Large U.S. companies hold billions of dollars in cash and cash-equivalents on their balance sheets. The largest of these 83 companies hold over $1.46 Trillion off-shore beyond the reach of the U.S. government according to a report by Bloomberg in March this year. Companies are hoarding such huge piles of cash overseas since they do not want to pay taxes if repatriated back home.They also hold high amounts cash and equivalents in the U.S., as they are unable to invest them in productive ways.
While it would be better for all stakeholders if they put this cash hoard to work by building factories and expanding locally and globally, nowadays management and the boards that are supposed to monitor them in many firms are incompetent, selfish and lazy. They would rather waste shareholder wealth on share buybacks, acquisitions or simply help themselves by dipping into the cookie jar with outrageous pay packages, bonuses, stock options and other legally-allowed compensation schemes.
The table below lists the Top 25 S&P 500 Non-Financial Companies by Cash & Short-Term Investments held on their balance sheets:
|S.No.||Company||Ticker||Dividend Yield as of May 31, 2013||Cash ($Mil.) as of May 15, 2013||Sector|
|10||Johnson & Johnson||JNJ||3.04%||21,089||Health Care|
|17||Abbott Labs||ABT||1.48%||15.174||Health Care|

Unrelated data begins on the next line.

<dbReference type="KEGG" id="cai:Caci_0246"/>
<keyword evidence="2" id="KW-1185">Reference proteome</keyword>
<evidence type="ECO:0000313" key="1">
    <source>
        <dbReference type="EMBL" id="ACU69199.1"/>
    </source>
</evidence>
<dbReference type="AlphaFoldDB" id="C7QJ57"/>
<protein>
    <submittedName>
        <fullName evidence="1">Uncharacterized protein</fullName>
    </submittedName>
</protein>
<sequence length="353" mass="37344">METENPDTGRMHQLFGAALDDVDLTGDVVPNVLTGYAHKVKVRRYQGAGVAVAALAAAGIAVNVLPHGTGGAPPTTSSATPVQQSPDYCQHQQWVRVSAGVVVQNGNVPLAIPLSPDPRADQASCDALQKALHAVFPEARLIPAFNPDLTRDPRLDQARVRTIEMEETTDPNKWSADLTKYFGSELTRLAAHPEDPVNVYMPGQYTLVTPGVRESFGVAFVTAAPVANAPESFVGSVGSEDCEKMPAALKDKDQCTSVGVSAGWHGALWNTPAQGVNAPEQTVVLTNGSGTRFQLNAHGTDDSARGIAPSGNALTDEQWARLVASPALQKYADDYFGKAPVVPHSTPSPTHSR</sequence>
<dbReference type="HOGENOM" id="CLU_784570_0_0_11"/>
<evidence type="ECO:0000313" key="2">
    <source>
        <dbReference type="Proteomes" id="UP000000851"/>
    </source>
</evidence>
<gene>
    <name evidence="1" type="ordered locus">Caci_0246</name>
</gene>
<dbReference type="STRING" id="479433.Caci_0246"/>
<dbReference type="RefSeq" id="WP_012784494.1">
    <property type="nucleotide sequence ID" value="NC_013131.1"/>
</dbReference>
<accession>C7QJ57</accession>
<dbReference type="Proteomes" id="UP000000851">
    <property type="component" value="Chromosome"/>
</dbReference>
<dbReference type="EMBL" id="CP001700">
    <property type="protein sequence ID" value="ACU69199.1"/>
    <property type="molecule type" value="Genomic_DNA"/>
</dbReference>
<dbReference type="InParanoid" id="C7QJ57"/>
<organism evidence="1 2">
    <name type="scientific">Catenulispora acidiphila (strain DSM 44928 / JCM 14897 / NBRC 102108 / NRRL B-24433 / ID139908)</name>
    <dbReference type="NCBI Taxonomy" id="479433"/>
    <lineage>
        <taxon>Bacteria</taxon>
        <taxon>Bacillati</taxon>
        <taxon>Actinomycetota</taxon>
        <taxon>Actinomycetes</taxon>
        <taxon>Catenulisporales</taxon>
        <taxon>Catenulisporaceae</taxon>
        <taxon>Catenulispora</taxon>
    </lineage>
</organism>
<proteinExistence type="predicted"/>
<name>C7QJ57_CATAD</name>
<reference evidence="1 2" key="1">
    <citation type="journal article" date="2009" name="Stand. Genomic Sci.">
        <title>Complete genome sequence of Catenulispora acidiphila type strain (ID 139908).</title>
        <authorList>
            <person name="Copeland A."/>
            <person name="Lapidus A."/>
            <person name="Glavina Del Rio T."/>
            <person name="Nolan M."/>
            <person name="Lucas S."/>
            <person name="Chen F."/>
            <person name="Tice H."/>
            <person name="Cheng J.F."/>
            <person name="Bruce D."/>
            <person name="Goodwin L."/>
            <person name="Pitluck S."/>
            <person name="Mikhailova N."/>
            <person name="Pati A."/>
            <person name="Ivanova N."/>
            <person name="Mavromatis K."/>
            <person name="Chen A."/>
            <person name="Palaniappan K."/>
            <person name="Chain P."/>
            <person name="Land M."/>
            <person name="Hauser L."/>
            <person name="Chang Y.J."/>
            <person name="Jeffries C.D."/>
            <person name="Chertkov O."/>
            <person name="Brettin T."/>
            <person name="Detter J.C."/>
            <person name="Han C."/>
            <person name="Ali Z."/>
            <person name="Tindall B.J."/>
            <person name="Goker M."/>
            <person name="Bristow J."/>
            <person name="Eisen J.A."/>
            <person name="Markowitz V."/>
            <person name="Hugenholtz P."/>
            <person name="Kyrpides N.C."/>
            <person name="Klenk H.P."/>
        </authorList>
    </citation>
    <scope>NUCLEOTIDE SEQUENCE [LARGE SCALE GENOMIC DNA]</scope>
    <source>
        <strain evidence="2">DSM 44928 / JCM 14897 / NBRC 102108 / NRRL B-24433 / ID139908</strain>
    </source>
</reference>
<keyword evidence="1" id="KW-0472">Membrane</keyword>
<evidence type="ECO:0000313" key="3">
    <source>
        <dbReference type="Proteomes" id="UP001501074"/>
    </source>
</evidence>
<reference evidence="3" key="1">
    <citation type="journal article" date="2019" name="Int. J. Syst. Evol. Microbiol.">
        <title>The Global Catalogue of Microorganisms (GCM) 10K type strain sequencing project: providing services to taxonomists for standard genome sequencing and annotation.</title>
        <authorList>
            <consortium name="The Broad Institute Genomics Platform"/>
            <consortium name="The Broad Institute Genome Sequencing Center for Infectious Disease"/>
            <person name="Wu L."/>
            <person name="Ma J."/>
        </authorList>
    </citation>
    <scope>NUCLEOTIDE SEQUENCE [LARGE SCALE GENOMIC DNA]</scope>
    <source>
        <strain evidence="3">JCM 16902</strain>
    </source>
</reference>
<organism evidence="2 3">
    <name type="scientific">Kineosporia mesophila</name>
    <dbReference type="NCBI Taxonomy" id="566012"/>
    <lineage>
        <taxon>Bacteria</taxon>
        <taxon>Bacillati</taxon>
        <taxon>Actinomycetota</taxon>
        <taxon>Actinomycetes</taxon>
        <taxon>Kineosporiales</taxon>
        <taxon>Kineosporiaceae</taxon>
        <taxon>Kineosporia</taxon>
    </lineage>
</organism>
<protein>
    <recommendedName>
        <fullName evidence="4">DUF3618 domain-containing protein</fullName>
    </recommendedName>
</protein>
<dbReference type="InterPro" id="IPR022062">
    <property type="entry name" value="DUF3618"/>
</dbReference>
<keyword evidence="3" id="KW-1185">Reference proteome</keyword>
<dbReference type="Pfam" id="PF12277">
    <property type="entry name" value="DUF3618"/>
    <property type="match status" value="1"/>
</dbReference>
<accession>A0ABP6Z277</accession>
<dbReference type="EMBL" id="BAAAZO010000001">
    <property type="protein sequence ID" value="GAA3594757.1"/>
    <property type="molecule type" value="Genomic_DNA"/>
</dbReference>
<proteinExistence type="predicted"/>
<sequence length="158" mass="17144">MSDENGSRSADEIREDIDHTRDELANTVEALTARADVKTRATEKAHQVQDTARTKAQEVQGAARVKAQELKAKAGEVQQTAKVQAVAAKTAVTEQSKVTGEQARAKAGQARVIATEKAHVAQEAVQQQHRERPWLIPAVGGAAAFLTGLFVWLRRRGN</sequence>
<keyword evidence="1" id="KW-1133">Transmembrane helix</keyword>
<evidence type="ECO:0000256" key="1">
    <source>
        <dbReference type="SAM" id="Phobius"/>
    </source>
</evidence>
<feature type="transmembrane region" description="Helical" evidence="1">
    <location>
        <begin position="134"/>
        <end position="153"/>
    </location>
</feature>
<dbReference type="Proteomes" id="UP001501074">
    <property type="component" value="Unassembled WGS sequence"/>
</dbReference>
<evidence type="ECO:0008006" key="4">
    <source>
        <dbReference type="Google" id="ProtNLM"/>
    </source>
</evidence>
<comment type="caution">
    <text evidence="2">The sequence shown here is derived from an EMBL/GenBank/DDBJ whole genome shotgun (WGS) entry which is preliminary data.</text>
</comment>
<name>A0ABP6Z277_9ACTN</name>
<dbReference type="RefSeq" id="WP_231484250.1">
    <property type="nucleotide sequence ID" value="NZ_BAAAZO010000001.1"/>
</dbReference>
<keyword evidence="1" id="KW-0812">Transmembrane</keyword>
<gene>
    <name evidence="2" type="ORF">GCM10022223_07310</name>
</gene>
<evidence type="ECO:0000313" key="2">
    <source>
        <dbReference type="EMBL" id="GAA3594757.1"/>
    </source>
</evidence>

Source: Where to find higher yields, 4/22/13, Fidelity Investments
Nearly half of the companies noted above are tech companies.This is because they generate a larger portion of their revenue overseas and have traditionally paid out low or no dividends to shareholders. As a result they accumulate cash year after year.
The dividend yield on the S&P 500 as of May 7 was 2.15% and the dividend payout ratio was 32%. Of all the sectors in the index, the technology sector was one of the sectors with low dividend yields and payout ratios. While utilities and telecoms had dividend yields of over 4% and 3% respectively, the technology sector had a dividend yield of just 1.81% and a payout ratio of 22%. The sector accounted for only 15% of the total dividends paid in the index. Since large-cap technology firms hold so much cash and short-term investments on their balance sheet, Fidelity noted that the possibility of potential dividend increases by these firms is high.
Disclosure: No Positions